Compiler support for speculative hardware acceleration
Because of their unrivaled energy efficiency, FPGA accelerators are making their way into data centers and cloud infrastructures. However, despite their advantages, there is a long way to go before FPGA technology can be qualified as mainstream computing technology. One of the reasons is that since FPGAs operate as programmable logic, FPGA based accelerators have to be “designed” as circuits, rather than “programmed” as traditional computers.
The goal of High Level Synthesis tools is to address this issue, by allowing programmers to automatically derive high hardware accelerators from an algorithmic specification in C/C++. These tools have shown to improve design productivity by one order of magnitude, and are being used by a rapidly growing number of designers and companies around the world.
Many of the most important hardware optimizations for FPGA (e.g., wordlength reduction, and automatic parallelization) need accurate compile-time information on the target program to derive efficient and fast accelerators. This information is usually obtained through static analyses and/or source code annotations. Because they operate at compile-time, the information gathered may not be accurate (i.e., conservative) and lead to inefficient hardware. This is especially true for target kernels with dynamic and or unpredictable behavior [4,5].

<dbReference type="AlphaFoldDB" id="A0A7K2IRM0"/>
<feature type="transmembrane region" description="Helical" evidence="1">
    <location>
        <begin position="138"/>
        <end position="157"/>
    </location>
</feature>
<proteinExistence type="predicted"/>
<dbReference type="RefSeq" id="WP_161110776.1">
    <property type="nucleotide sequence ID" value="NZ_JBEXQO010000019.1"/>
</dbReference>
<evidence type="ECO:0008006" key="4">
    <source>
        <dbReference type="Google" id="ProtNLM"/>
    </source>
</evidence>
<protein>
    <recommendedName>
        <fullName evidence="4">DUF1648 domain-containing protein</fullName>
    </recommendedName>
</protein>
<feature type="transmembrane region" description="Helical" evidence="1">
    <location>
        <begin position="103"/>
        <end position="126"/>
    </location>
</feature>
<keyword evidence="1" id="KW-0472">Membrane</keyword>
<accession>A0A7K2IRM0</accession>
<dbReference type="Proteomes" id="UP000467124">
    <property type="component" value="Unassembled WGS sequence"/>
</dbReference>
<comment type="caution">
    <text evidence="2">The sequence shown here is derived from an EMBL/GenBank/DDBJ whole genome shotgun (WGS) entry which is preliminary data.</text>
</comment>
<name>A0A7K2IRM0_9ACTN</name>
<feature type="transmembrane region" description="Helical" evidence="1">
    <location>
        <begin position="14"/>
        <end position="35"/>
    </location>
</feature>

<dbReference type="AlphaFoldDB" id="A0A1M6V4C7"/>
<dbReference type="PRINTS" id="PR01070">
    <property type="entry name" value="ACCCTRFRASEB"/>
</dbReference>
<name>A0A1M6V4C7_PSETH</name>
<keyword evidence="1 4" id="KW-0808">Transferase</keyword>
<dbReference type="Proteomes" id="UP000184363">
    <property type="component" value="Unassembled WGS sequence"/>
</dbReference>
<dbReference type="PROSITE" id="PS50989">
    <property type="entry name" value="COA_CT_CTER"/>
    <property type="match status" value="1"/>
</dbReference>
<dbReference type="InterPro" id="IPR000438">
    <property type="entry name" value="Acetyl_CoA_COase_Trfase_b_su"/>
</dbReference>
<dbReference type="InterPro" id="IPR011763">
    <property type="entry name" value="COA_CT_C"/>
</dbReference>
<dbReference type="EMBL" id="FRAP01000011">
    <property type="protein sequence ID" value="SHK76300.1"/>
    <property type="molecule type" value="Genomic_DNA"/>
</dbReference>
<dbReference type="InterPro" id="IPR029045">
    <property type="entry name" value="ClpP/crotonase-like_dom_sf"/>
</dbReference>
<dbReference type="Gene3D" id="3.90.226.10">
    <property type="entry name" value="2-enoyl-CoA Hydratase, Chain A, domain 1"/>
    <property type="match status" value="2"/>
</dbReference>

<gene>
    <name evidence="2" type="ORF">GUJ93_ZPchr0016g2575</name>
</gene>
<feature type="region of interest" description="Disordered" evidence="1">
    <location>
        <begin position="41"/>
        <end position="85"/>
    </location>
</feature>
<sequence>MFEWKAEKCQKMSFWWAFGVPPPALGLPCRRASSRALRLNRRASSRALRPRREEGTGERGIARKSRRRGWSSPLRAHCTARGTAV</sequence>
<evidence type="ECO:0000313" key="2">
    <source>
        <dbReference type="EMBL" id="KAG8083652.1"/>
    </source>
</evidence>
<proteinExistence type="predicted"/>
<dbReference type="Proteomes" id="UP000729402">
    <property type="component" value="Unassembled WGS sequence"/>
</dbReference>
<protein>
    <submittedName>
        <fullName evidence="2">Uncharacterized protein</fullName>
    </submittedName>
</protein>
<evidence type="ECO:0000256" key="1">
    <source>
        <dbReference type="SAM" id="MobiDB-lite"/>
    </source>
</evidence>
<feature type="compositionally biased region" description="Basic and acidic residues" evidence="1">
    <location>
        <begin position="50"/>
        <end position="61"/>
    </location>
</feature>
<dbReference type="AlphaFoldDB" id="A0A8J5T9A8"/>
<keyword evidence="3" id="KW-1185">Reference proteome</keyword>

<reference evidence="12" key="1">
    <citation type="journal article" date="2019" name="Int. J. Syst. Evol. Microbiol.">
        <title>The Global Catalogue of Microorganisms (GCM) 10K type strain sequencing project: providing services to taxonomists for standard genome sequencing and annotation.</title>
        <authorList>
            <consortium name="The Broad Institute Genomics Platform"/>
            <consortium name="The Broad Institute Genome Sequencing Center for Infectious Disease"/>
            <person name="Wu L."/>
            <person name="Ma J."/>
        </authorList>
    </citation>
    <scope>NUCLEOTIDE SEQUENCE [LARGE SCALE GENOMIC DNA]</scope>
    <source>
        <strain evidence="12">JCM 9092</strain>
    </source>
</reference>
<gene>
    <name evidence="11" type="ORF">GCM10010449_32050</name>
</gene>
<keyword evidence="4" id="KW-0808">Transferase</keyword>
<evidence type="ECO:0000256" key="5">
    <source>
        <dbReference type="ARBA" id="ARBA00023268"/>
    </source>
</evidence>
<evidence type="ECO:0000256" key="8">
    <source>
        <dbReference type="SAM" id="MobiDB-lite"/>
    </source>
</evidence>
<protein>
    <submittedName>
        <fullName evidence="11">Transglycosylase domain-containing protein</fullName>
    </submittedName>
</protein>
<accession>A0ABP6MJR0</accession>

Optimizations based on speculations are an attractive approach for such programs that can bring significant performance benefits at (often) marginal area cost [3, 6]. However, selecting and implementing a good speculation strategy is often challenging, since the outcome of speculative optimizations is a combination of many subtle trade-offs. As a consequence, the designer would like to be able to quickly explore different approaches to choose the most efficient one. As of today, automating such transformation in the context of High Level Synthesis tools represents an open challenge.
The goal of this thesis is to therefore to study what and how hardware/software speculation mechanisms can be implemented in state-of-the-art FPGA accelerator design tools. In contrast to prior work [5,6], this thesis will focus on algorithm-level approaches, by building on the large body of existing work on algorithm-level error detection [1,2], and combining them with advanced loop transformation techniques. Our approach will be based on source-to-source compilation, and will target state of the art platforms such as the Zynq ultrascale and Intel Xeon devices.